by Lisa Albergo reporting for AFANA from Chicago
In November, former Cat and Bomber John Barnes became the lead plaintiff in a potential class action suit against the AFL due to the number of concussions and the after effects he has suffered. Other plaintiffs in the class action suit include John Platten (Hawthorn), Shaun Smith (Melbourne), and a former Adelaide and Port Adelaide player who has yet to be named. A least another dozen players have agreed to be plaintiffs.
Barnes, 48, was diagnosed with epilepsy five years ago, and suffers seizures and memory loss that he believes were caused by numerous collisions during his 14-year career, “It’s turned my life upside down ... I’m not the same ... bloke I used to be. ” Attorney Greg Griffin, who is also chairman of soccer club Adelaide United, requested Platten's medical records from Hawthorn. Griffin met with an AFLPA delegation, including CEO Paul Marsh, in December to discuss the litigation and the role the Players Association might play in it. He was told it would be a board decision by the AFLPA as they have to "... balance their relationship with the AFL and looking after their members." Griffin is also working with veteran player agent and concussion campaigner Peter Jess. The AFLPA told Griffin that they did not want Jess involved but Griffin said Jess was an integral part in the preparation of the case.
The AFLPA issued the following statement, “Our request to meet with Mr Griffin demonstrates how seriously the AFLPA considers this particular issue. The AFLPA made it clear ... that it was open to how it could support the proposed legal action but would need to be provided with further information, including a proposed statement of claim before it could determine what if any support was appropriate. Whilst we support the right of any of our members to pursue legal action, for the AFLPA to support a legal case without having a complete understanding of it would be irresponsible. Contrary to the comments Mr Griffin has attributed to us regarding our need to ‘balance interests’, our sole focus remains how we can best support our members.” Jess responded by saying he does not serve two masters and is not indebted to the AFL.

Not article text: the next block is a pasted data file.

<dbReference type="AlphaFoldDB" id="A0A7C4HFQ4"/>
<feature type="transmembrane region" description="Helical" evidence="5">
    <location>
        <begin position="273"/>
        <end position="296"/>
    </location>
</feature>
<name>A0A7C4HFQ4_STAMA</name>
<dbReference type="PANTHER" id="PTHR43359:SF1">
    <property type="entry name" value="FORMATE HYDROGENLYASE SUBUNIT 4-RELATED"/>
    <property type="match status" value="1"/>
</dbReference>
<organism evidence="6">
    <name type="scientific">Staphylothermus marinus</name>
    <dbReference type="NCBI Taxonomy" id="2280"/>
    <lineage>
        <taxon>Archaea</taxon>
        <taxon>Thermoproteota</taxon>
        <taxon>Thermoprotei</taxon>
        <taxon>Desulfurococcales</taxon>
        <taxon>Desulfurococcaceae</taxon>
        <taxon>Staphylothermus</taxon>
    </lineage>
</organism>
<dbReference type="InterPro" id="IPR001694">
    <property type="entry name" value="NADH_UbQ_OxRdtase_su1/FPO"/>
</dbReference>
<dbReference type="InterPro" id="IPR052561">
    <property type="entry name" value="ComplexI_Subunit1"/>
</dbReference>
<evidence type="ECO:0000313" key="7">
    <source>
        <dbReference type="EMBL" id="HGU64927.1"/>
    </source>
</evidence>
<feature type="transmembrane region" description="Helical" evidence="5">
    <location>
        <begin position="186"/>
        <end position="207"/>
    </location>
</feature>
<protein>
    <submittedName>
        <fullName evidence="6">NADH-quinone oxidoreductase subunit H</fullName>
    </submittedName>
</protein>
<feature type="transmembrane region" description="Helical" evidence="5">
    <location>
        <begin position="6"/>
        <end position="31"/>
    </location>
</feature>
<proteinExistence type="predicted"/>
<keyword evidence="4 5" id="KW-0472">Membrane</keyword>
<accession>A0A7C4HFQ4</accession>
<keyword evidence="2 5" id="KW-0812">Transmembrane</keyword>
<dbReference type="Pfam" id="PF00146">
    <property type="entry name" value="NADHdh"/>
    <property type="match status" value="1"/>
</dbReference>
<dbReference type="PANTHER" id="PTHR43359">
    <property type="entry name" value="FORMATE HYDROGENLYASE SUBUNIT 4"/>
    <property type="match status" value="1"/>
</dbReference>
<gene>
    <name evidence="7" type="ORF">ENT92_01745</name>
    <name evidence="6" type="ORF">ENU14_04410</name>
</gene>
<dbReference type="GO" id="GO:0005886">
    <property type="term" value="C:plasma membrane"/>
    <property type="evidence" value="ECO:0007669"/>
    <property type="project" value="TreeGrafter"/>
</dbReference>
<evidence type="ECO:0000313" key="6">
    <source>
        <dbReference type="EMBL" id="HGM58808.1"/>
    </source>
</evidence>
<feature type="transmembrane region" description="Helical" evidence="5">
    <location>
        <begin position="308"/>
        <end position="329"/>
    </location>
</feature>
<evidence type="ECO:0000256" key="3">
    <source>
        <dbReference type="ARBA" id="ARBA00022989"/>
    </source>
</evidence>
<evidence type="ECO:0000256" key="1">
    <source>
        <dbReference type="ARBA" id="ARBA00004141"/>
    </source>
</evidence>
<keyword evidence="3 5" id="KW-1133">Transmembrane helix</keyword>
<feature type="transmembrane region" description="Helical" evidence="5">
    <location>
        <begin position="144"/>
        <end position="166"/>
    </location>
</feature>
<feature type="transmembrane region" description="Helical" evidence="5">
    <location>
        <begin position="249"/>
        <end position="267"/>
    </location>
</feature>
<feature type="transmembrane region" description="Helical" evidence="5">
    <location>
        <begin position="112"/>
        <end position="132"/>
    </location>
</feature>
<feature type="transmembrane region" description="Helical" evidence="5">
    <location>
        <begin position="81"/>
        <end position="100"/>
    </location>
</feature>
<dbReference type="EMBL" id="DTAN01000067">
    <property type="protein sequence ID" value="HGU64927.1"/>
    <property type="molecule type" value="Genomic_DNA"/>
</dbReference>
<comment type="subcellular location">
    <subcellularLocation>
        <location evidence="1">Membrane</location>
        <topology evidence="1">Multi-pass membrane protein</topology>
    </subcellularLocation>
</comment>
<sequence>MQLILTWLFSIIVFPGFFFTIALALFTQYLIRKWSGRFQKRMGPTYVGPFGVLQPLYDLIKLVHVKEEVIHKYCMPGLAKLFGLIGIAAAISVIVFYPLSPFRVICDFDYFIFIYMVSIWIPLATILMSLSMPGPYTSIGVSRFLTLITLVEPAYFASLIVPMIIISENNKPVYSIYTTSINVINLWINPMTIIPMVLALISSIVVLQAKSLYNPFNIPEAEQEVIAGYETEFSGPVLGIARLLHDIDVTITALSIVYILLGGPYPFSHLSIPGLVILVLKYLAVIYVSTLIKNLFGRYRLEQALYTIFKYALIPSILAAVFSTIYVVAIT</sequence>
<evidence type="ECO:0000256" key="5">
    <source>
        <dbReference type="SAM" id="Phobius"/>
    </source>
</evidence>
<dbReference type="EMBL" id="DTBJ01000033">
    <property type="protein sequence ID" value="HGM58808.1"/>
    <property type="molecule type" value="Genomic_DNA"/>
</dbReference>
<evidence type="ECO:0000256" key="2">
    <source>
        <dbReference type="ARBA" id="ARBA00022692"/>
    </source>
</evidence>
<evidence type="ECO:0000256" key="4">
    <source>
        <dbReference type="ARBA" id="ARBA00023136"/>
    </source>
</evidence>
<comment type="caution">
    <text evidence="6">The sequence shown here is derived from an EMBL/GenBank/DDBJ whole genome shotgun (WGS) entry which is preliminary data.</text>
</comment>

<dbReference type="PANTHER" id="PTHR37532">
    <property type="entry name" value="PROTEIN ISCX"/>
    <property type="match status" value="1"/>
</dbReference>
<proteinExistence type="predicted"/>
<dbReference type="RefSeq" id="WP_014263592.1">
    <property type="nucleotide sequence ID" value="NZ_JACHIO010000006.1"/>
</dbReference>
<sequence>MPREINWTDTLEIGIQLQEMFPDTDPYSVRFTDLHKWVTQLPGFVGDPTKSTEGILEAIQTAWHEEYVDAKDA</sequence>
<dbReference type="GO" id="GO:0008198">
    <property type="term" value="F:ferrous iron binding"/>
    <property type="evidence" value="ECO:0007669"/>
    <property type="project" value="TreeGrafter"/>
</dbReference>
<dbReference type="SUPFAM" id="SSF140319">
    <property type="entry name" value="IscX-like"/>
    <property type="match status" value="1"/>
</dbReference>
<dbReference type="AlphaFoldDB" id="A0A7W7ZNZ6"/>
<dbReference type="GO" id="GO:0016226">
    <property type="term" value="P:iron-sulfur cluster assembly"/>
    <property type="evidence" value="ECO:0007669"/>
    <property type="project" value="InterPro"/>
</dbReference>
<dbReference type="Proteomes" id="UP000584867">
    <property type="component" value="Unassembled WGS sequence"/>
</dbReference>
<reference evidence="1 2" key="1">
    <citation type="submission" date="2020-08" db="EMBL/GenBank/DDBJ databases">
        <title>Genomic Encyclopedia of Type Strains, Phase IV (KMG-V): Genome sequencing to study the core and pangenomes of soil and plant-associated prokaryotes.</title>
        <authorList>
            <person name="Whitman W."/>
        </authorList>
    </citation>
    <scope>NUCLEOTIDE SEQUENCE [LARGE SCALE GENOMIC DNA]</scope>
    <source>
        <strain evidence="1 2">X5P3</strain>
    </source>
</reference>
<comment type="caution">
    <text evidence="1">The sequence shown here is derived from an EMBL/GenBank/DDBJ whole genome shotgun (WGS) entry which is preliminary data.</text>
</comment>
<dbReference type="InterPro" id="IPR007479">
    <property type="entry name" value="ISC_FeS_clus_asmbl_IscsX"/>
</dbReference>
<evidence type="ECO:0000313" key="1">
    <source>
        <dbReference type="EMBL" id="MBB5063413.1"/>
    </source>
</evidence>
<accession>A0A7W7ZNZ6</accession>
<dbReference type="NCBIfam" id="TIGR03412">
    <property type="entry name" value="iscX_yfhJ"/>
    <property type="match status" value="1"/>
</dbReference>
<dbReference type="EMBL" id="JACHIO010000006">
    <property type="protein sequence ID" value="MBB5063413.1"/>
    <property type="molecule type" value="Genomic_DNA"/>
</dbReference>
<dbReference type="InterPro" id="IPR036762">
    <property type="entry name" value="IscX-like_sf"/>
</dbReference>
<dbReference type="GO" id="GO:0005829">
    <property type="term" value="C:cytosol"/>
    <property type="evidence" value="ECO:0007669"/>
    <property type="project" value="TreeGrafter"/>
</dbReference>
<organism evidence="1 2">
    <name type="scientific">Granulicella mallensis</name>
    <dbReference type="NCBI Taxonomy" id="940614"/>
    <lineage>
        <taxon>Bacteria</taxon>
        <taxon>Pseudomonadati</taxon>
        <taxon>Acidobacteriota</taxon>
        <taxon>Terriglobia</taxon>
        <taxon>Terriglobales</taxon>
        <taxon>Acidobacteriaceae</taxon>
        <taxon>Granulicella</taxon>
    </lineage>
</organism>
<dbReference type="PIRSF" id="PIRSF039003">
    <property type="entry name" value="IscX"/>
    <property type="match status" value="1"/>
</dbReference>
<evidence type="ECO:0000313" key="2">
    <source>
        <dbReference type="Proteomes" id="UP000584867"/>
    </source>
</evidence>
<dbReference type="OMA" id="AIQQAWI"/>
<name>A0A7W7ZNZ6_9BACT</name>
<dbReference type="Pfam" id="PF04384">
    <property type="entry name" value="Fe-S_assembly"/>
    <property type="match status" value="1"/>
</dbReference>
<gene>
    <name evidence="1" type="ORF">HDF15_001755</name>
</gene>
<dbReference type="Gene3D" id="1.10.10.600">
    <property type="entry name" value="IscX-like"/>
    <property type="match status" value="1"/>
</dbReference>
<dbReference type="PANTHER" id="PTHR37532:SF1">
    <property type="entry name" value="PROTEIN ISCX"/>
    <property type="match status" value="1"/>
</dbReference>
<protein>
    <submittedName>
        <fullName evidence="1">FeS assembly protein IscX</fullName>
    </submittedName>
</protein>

Greg Williams (Geelong, Sydney, Carlton), who suffers from memory loss due to multiple hits, is not part of the suit but supports it. He believes the greater awareness is helping and gave credit to the AFL for putting in place measures to protect players, but said there was a lot more to be done as players struggle to protect themselves, “Even with the girls and the ladies playing, I think they’re going too hard already. I really think they’re not that good at protecting themselves either, and I think umpire wise they need to be really careful [and protect the players].” He said measures should be put in place to reduce the intensity of the game and ease the pressure to wear players out".
Barnes' wife Rowena has formed a support group of wives and partners of other players who are battling concussion- related issues. Griffin said the women would be "... the best historians ... because they sat through the games and stayed up with them all night and watched them head back to training ... ". He also touched on the breakup issue, saying he believed the divorce rate for the ex-players suffering problems from concussions was probably higher than the national average and it is another area he would investigate.
Workers compensation insurance does not cover concussion related medical issues so sportspeople have no other recourse than the courts.
Source: sen.com.au, theage.com.au, sportingnews.com.au
Article last changed on Wednesday, February 07, 2018 - 1:49 AM EST